Important Ratios for Investor

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Important Ratios for Investor

Price-to-Earnings Ratio (P/E) 

P/E Ratio = Price per Share / Earnings Per Share

It is considered as one of the most important ratio from investor’s point of view.

Dividend Yield

Dividend Yield = Dividend per Share / Price per Share

Dividends are the main way companies return money to their shareholders. Dividend yield is used to compare different dividend-paying stocks. Some people prefer to invest in companies with a steady dividend, even if the dividend yield is low, while others prefer to invest in stocks with a high dividend yield.

Dividend Payout Ratio

Dividend Payout Ratio = Dividend / Net Income

The percentage of profits distributed as a dividend is called the dividend payout ratio. Each company sets its own dividend policy in the best interest of its shareholders.

Return on Equity (ROE)

Return on Equity = Net Income / Average Stockholder Equity

ROE tells you how good a company is at rewarding its shareholders for their investment. ROE higher is better.

 Return on Assets (ROA)

Return on Assets = Net Income / Average Total Assets

A company buys assets in order to conduct its business. ROA tells you how good the company is at using its assets to make money.

Profit Margin

Profit Margin = Net Income / Sales

Profit margin calculates how much of a company’s total sales flow through to the bottom line. As you can probably tell, higher profits are better for shareholders, as is a high (and/or increasing) profit margin.

Price-to-Sales Ratio

Price-to-Sales Ratio = Price per Share / Annual Sales per Share

The P/S ratio is a great tool because sales figures are considered to be relatively reliable while other income statement items, like earnings, can be easily manipulated by using different accounting rules.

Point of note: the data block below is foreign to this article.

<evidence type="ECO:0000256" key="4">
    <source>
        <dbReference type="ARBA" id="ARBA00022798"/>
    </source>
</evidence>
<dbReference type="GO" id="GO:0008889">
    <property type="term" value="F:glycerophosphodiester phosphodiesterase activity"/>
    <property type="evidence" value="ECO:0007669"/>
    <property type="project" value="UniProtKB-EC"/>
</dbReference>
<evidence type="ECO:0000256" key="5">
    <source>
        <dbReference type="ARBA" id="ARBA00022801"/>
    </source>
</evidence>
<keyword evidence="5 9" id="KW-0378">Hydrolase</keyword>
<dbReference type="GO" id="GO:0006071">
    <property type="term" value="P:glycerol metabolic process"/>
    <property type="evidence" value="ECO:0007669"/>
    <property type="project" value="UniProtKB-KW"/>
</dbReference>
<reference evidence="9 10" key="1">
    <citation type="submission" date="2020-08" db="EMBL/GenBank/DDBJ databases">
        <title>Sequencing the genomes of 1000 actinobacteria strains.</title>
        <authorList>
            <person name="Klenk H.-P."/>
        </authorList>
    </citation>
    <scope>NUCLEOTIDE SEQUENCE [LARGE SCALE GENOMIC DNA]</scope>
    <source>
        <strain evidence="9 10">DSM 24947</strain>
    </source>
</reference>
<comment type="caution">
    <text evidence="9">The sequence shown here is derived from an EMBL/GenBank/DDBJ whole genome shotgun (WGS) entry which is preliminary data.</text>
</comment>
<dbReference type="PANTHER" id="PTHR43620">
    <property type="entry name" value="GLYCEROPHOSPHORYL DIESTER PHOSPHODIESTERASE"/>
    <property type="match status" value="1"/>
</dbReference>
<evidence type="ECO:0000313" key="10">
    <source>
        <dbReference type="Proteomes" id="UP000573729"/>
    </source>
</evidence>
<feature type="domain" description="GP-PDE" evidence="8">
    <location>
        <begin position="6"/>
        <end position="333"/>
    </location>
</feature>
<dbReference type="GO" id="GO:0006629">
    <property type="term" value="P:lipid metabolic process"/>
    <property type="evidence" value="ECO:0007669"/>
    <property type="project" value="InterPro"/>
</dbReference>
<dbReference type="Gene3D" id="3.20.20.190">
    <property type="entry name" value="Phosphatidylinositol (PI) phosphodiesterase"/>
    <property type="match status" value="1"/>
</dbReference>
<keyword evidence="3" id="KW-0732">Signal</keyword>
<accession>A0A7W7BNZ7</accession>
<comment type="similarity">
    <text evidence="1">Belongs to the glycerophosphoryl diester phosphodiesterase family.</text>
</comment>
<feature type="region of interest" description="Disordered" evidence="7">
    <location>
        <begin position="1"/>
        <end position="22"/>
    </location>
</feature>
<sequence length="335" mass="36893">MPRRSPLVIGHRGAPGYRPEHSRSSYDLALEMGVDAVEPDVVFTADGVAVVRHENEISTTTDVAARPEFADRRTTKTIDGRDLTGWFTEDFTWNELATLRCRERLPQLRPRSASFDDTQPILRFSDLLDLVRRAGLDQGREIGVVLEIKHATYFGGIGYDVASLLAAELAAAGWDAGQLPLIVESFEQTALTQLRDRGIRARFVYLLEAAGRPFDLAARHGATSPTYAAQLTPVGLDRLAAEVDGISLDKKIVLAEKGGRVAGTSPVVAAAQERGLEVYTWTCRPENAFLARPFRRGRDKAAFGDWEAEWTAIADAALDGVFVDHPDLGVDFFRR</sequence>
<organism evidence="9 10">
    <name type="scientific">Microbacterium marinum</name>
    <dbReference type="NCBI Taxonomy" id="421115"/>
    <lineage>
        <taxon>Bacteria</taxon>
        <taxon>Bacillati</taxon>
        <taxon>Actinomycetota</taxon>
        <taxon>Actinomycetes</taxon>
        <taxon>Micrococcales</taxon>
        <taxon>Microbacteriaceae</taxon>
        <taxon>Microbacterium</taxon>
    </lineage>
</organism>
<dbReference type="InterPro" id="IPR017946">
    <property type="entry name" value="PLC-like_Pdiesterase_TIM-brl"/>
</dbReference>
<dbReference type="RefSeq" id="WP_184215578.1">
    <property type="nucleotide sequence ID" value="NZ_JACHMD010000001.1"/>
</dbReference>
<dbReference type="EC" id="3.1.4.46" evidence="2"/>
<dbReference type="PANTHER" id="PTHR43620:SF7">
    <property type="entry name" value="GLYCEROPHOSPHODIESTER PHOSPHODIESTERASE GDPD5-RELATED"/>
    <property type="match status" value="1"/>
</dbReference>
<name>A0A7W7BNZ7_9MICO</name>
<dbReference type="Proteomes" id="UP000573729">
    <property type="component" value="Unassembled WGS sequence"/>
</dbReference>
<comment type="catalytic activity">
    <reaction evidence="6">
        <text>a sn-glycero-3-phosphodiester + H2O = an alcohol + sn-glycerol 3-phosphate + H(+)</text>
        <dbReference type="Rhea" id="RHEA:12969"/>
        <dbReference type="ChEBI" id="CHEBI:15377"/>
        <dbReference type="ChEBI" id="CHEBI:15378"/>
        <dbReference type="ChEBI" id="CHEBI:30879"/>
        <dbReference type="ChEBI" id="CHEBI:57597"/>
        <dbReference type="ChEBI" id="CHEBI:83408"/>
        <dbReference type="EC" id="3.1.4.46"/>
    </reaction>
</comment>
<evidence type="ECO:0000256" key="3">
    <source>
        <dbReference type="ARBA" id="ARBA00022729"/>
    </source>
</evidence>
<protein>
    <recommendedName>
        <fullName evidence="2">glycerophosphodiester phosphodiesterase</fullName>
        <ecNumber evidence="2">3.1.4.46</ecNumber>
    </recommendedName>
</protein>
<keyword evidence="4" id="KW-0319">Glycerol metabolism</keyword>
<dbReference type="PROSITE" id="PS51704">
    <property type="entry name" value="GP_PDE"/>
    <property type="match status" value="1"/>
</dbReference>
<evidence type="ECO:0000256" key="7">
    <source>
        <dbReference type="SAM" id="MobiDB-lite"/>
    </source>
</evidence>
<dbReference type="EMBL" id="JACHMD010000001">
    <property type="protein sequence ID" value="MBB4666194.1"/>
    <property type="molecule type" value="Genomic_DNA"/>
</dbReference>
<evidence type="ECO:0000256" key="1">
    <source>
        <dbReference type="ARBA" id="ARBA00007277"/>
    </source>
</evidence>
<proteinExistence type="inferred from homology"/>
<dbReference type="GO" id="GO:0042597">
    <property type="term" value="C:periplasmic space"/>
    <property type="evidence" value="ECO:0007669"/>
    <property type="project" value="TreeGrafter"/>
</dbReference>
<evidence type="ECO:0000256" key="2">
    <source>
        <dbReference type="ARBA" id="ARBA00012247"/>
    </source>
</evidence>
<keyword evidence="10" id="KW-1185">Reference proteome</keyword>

Current Ratio

Current Ratio = Current Assets / Current Liabilities

The current ratio measures a company’s ability to pay its short-term liabilities with its short-term assets. If the ratio is over 1.0, the firm has more short-term assets than short-term debts.

Quick Ratio 

Quick Ratio = (Current Assets – Inventory) / Current Liabilities

The quick ratio backs out inventory because it assumes that selling inventory would take several weeks or months. The quick ratio only takes into account those assets that could be used to pay short-term debts today.

Debt to Equity Ratio 

Debt-to-Equity Ratio = Total Liabilities / Total Shareholder Equity

The debt-to-equity ratio measures the relationship between the amount of capital that has been borrowed and the amount of capital contributed by shareholders .As a firm’s debt-to-equity ratio increases, it becomes more risky because if it becomes unable to meet its debt obligations.

 

Interest Coverage Ratio

Interest Coverage Ratio = EBIT / Interest Expense

Both EBIT and interest expense are found on the income statement. The interest coverage ratio, also known as times interest earned is a measure of how well a company can meet its interest payment obligations. If a company can’t make enough to make interest payments, it will be forced into bankruptcy.

 

 Asset Turnover Ratio

Asset Turnover Ratio = Sales / Average Total Assets

Like return on assets (ROA), the asset turnover ratio tells you how good the company is at using its assets to make products to sell.


 

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